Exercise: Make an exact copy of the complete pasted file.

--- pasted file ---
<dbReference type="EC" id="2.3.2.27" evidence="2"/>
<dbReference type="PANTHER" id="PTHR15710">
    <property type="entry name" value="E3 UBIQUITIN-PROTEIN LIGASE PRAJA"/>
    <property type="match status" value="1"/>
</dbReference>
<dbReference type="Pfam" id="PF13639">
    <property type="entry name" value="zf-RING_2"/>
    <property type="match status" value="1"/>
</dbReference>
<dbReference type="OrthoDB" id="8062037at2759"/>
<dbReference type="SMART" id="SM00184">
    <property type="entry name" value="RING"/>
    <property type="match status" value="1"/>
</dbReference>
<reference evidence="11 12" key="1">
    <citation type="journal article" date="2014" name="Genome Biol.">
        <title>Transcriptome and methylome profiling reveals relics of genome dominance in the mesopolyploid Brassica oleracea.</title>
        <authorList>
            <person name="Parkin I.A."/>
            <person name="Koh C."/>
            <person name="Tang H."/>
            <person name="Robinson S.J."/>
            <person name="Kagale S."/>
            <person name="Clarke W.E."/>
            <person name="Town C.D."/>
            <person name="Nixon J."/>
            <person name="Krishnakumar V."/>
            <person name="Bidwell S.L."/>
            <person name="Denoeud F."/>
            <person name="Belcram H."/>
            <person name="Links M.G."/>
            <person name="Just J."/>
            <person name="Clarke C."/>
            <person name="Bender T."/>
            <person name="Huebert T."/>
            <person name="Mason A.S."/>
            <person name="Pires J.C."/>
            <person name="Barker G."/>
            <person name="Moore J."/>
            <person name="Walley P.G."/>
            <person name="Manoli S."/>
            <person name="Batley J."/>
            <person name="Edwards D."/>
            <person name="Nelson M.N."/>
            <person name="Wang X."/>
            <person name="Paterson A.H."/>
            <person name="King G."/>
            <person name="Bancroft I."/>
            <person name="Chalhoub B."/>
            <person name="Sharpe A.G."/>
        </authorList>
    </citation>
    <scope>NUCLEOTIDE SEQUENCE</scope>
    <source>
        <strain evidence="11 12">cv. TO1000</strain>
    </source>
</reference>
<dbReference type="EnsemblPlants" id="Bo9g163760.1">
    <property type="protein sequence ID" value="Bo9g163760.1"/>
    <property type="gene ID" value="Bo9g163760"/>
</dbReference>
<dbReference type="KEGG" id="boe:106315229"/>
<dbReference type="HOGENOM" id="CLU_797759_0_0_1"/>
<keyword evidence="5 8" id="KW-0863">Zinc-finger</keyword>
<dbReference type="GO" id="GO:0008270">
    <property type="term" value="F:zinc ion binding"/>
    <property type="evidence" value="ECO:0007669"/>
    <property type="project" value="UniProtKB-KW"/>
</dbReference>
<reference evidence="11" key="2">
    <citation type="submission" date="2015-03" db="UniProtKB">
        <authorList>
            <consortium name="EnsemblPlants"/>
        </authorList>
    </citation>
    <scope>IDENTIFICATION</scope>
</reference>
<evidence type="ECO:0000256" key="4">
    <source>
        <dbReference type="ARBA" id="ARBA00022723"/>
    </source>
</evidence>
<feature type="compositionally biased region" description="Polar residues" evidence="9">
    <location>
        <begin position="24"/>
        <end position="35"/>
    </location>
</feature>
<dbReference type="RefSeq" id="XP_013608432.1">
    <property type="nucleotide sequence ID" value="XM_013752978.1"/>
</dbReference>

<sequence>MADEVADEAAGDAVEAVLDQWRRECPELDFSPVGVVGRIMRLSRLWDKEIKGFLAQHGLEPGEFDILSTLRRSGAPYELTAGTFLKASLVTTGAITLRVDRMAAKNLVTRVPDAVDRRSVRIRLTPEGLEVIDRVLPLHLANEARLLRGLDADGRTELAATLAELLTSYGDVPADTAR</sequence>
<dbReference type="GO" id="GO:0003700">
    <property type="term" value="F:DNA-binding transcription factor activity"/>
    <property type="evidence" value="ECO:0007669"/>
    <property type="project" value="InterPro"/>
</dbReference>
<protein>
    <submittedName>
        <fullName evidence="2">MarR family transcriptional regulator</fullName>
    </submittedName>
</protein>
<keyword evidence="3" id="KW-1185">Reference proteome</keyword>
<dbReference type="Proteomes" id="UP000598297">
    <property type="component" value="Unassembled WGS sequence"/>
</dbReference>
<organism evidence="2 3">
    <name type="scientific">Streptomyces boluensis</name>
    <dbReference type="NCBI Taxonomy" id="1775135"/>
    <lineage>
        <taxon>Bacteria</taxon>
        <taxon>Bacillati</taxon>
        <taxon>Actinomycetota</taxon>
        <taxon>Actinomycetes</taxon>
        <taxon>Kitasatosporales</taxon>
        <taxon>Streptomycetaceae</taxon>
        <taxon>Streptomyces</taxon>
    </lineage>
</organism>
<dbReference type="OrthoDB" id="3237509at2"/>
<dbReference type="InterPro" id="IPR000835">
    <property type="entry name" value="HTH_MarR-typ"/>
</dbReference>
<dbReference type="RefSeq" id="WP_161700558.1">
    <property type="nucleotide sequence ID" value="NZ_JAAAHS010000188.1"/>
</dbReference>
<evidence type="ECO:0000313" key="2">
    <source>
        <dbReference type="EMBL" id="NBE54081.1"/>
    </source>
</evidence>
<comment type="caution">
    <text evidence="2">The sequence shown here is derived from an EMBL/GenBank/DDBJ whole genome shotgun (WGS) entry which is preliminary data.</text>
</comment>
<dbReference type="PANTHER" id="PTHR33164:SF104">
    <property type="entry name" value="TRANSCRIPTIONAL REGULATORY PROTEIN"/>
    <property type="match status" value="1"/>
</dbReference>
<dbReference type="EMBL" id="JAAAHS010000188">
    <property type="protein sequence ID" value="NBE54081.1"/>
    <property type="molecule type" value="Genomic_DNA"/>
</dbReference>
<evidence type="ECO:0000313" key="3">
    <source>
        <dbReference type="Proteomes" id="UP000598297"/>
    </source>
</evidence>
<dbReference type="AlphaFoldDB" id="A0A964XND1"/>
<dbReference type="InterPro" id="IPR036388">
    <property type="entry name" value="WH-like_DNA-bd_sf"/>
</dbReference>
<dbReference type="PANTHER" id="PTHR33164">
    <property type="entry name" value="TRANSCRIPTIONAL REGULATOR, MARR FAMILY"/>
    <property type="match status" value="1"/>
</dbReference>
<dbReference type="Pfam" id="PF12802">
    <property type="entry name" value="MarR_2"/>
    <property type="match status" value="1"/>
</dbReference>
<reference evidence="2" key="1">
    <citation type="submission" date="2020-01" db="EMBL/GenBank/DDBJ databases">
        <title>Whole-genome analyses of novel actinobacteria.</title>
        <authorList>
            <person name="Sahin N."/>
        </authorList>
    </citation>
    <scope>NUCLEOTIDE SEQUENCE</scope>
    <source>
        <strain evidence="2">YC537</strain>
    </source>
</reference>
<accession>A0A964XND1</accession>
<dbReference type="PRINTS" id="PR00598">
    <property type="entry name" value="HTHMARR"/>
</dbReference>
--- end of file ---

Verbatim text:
<dbReference type="EC" id="2.3.2.27" evidence="2"/>
<dbReference type="PANTHER" id="PTHR15710">
    <property type="entry name" value="E3 UBIQUITIN-PROTEIN LIGASE PRAJA"/>
    <property type="match status" value="1"/>
</dbReference>
<dbReference type="Pfam" id="PF13639">
    <property type="entry name" value="zf-RING_2"/>
    <property type="match status" value="1"/>
</dbReference>
<dbReference type="OrthoDB" id="8062037at2759"/>
<dbReference type="SMART" id="SM00184">
    <property type="entry name" value="RING"/>
    <property type="match status" value="1"/>
</dbReference>
<reference evidence="11 12" key="1">
    <citation type="journal article" date="2014" name="Genome Biol.">
        <title>Transcriptome and methylome profiling reveals relics of genome dominance in the mesopolyploid Brassica oleracea.</title>
        <authorList>
            <person name="Parkin I.A."/>
            <person name="Koh C."/>
            <person name="Tang H."/>
            <person name="Robinson S.J."/>
            <person name="Kagale S."/>
            <person name="Clarke W.E."/>
            <person name="Town C.D."/>
            <person name="Nixon J."/>
            <person name="Krishnakumar V."/>
            <person name="Bidwell S.L."/>
            <person name="Denoeud F."/>
            <person name="Belcram H."/>
            <person name="Links M.G."/>
            <person name="Just J."/>
            <person name="Clarke C."/>
            <person name="Bender T."/>
            <person name="Huebert T."/>
            <person name="Mason A.S."/>
            <person name="Pires J.C."/>
            <person name="Barker G."/>
            <person name="Moore J."/>
            <person name="Walley P.G."/>
            <person name="Manoli S."/>
            <person name="Batley J."/>
            <person name="Edwards D."/>
            <person name="Nelson M.N."/>
            <person name="Wang X."/>
            <person name="Paterson A.H."/>
            <person name="King G."/>
            <person name="Bancroft I."/>
            <person name="Chalhoub B."/>
            <person name="Sharpe A.G."/>
        </authorList>
    </citation>
    <scope>NUCLEOTIDE SEQUENCE</scope>
    <source>
        <strain evidence="11 12">cv. TO1000</strain>
    </source>
</reference>
<dbReference type="EnsemblPlants" id="Bo9g163760.1">
    <property type="protein sequence ID" value="Bo9g163760.1"/>
    <property type="gene ID" value="Bo9g163760"/>
</dbReference>
<dbReference type="KEGG" id="boe:106315229"/>
<dbReference type="HOGENOM" id="CLU_797759_0_0_1"/>
<keyword evidence="5 8" id="KW-0863">Zinc-finger</keyword>
<dbReference type="GO" id="GO:0008270">
    <property type="term" value="F:zinc ion binding"/>
    <property type="evidence" value="ECO:0007669"/>
    <property type="project" value="UniProtKB-KW"/>
</dbReference>
<reference evidence="11" key="2">
    <citation type="submission" date="2015-03" db="UniProtKB">
        <authorList>
            <consortium name="EnsemblPlants"/>
        </authorList>
    </citation>
    <scope>IDENTIFICATION</scope>
</reference>
<evidence type="ECO:0000256" key="4">
    <source>
        <dbReference type="ARBA" id="ARBA00022723"/>
    </source>
</evidence>
<feature type="compositionally biased region" description="Polar residues" evidence="9">
    <location>
        <begin position="24"/>
        <end position="35"/>
    </location>
</feature>
<dbReference type="RefSeq" id="XP_013608432.1">
    <property type="nucleotide sequence ID" value="XM_013752978.1"/>
</dbReference>

<sequence>MADEVADEAAGDAVEAVLDQWRRECPELDFSPVGVVGRIMRLSRLWDKEIKGFLAQHGLEPGEFDILSTLRRSGAPYELTAGTFLKASLVTTGAITLRVDRMAAKNLVTRVPDAVDRRSVRIRLTPEGLEVIDRVLPLHLANEARLLRGLDADGRTELAATLAELLTSYGDVPADTAR</sequence>
<dbReference type="GO" id="GO:0003700">
    <property type="term" value="F:DNA-binding transcription factor activity"/>
    <property type="evidence" value="ECO:0007669"/>
    <property type="project" value="InterPro"/>
</dbReference>
<protein>
    <submittedName>
        <fullName evidence="2">MarR family transcriptional regulator</fullName>
    </submittedName>
</protein>
<keyword evidence="3" id="KW-1185">Reference proteome</keyword>
<dbReference type="Proteomes" id="UP000598297">
    <property type="component" value="Unassembled WGS sequence"/>
</dbReference>
<organism evidence="2 3">
    <name type="scientific">Streptomyces boluensis</name>
    <dbReference type="NCBI Taxonomy" id="1775135"/>
    <lineage>
        <taxon>Bacteria</taxon>
        <taxon>Bacillati</taxon>
        <taxon>Actinomycetota</taxon>
        <taxon>Actinomycetes</taxon>
        <taxon>Kitasatosporales</taxon>
        <taxon>Streptomycetaceae</taxon>
        <taxon>Streptomyces</taxon>
    </lineage>
</organism>
<dbReference type="OrthoDB" id="3237509at2"/>
<dbReference type="InterPro" id="IPR000835">
    <property type="entry name" value="HTH_MarR-typ"/>
</dbReference>
<dbReference type="RefSeq" id="WP_161700558.1">
    <property type="nucleotide sequence ID" value="NZ_JAAAHS010000188.1"/>
</dbReference>
<evidence type="ECO:0000313" key="2">
    <source>
        <dbReference type="EMBL" id="NBE54081.1"/>
    </source>
</evidence>
<comment type="caution">
    <text evidence="2">The sequence shown here is derived from an EMBL/GenBank/DDBJ whole genome shotgun (WGS) entry which is preliminary data.</text>
</comment>
<dbReference type="PANTHER" id="PTHR33164:SF104">
    <property type="entry name" value="TRANSCRIPTIONAL REGULATORY PROTEIN"/>
    <property type="match status" value="1"/>
</dbReference>
<dbReference type="EMBL" id="JAAAHS010000188">
    <property type="protein sequence ID" value="NBE54081.1"/>
    <property type="molecule type" value="Genomic_DNA"/>
</dbReference>
<evidence type="ECO:0000313" key="3">
    <source>
        <dbReference type="Proteomes" id="UP000598297"/>
    </source>
</evidence>
<dbReference type="AlphaFoldDB" id="A0A964XND1"/>
<dbReference type="InterPro" id="IPR036388">
    <property type="entry name" value="WH-like_DNA-bd_sf"/>
</dbReference>
<dbReference type="PANTHER" id="PTHR33164">
    <property type="entry name" value="TRANSCRIPTIONAL REGULATOR, MARR FAMILY"/>
    <property type="match status" value="1"/>
</dbReference>
<dbReference type="Pfam" id="PF12802">
    <property type="entry name" value="MarR_2"/>
    <property type="match status" value="1"/>
</dbReference>
<reference evidence="2" key="1">
    <citation type="submission" date="2020-01" db="EMBL/GenBank/DDBJ databases">
        <title>Whole-genome analyses of novel actinobacteria.</title>
        <authorList>
            <person name="Sahin N."/>
        </authorList>
    </citation>
    <scope>NUCLEOTIDE SEQUENCE</scope>
    <source>
        <strain evidence="2">YC537</strain>
    </source>
</reference>
<accession>A0A964XND1</accession>
<dbReference type="PRINTS" id="PR00598">
    <property type="entry name" value="HTHMARR"/>
</dbReference>